SBD/June 13, 2012/Colleges

North Dakota Residents Overwhelmingly Vote To Retire UND's Fighting Sioux Nickname

Advocates for retiring the Fighting Sioux name fear it hurts recruiting, scheduling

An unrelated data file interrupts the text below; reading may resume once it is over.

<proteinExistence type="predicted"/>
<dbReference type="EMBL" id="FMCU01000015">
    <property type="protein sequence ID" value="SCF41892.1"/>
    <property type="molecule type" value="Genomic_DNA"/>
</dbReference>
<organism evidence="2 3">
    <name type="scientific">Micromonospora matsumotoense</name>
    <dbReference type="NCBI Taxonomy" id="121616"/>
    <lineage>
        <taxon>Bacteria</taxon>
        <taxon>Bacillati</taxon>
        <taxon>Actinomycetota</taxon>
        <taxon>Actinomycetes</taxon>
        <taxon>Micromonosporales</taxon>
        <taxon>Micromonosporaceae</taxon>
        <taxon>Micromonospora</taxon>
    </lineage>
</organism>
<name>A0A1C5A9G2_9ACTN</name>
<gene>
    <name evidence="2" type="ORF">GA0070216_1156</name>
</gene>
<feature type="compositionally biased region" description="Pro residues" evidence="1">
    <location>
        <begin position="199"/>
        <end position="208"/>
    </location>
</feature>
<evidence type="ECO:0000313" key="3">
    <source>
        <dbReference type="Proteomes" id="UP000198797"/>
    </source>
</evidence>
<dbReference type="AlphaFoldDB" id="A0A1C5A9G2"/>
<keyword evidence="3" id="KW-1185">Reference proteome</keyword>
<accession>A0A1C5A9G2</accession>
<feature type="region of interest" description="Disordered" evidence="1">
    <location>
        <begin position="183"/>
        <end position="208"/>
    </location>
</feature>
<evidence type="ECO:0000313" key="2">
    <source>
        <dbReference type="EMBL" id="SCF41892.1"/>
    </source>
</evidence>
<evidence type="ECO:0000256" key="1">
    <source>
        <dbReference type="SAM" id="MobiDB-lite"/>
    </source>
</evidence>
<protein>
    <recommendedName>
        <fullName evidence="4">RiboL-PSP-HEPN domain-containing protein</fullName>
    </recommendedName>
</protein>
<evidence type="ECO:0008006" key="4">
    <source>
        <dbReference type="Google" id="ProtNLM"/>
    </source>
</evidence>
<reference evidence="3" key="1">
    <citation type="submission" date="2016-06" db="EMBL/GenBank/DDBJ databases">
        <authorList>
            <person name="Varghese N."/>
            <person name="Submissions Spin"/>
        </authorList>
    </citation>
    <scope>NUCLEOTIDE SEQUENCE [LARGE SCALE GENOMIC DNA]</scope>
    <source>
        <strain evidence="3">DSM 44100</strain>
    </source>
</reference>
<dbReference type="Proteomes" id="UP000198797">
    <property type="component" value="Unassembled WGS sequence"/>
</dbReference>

North Dakota residents yesterday voted by a 2-1 margin "overwhelmingly favoring a ballot measure" that would allow the Univ. of North Dakota "to say goodbye" to the school's Fighting Sioux nickname, according to Chuck Haga of the GRAND FORKS HERALD. While results are unofficial, votes for a ballot measure allowing the school to drop the name "topped the 'no' vote" by 67.4% to 32.62%. Grand Forks County, which includes UND, voted 70.4% to 29.6% to drop the name. Sioux County, home to the Standing Rock Sioux Nation, also voted for the initiative. The vote turnout there was "surprisingly low, given the importance nickname supporters had placed on giving Standing Rock people a voice in the long-running dispute." Sean Johnson, a spokesperson for the group that sought the nickname referendum, blamed a "lot of false fears generated by the foundation," a reference to the UND Alumni Association & Foundation. That group "took the lead in encouraging a vote to allow UND to retire the nickname." The alumni groups and other organizations claimed that keeping the name "could severely damage UND because of NCAA sanctions." Haga notes while it is uncertain "whether nickname supporters will push for another vote, two federal lawsuits involve the Fighting Sioux nickname, one by Indian students at UND who oppose its use, the other by the Spirit Lake Nation against the NCAA on behalf of the school" (GRAND FORKS HERALD, 6/13). The vote "sends the matter back to the state's Board of Higher Education, which is expected to retire the moniker and American Indian head logo." However, the group that "collected petitions for the ballot measure has said it will pursue another vote in the fall to make Fighting Sioux part of the state constitution." Advocates for retitring the nickname claim that the issue "is hurting the athletic department in recruiting and scheduling." Some even fear it "could affect the school's standing in the Big Sky Conference" (AP, 6/12).
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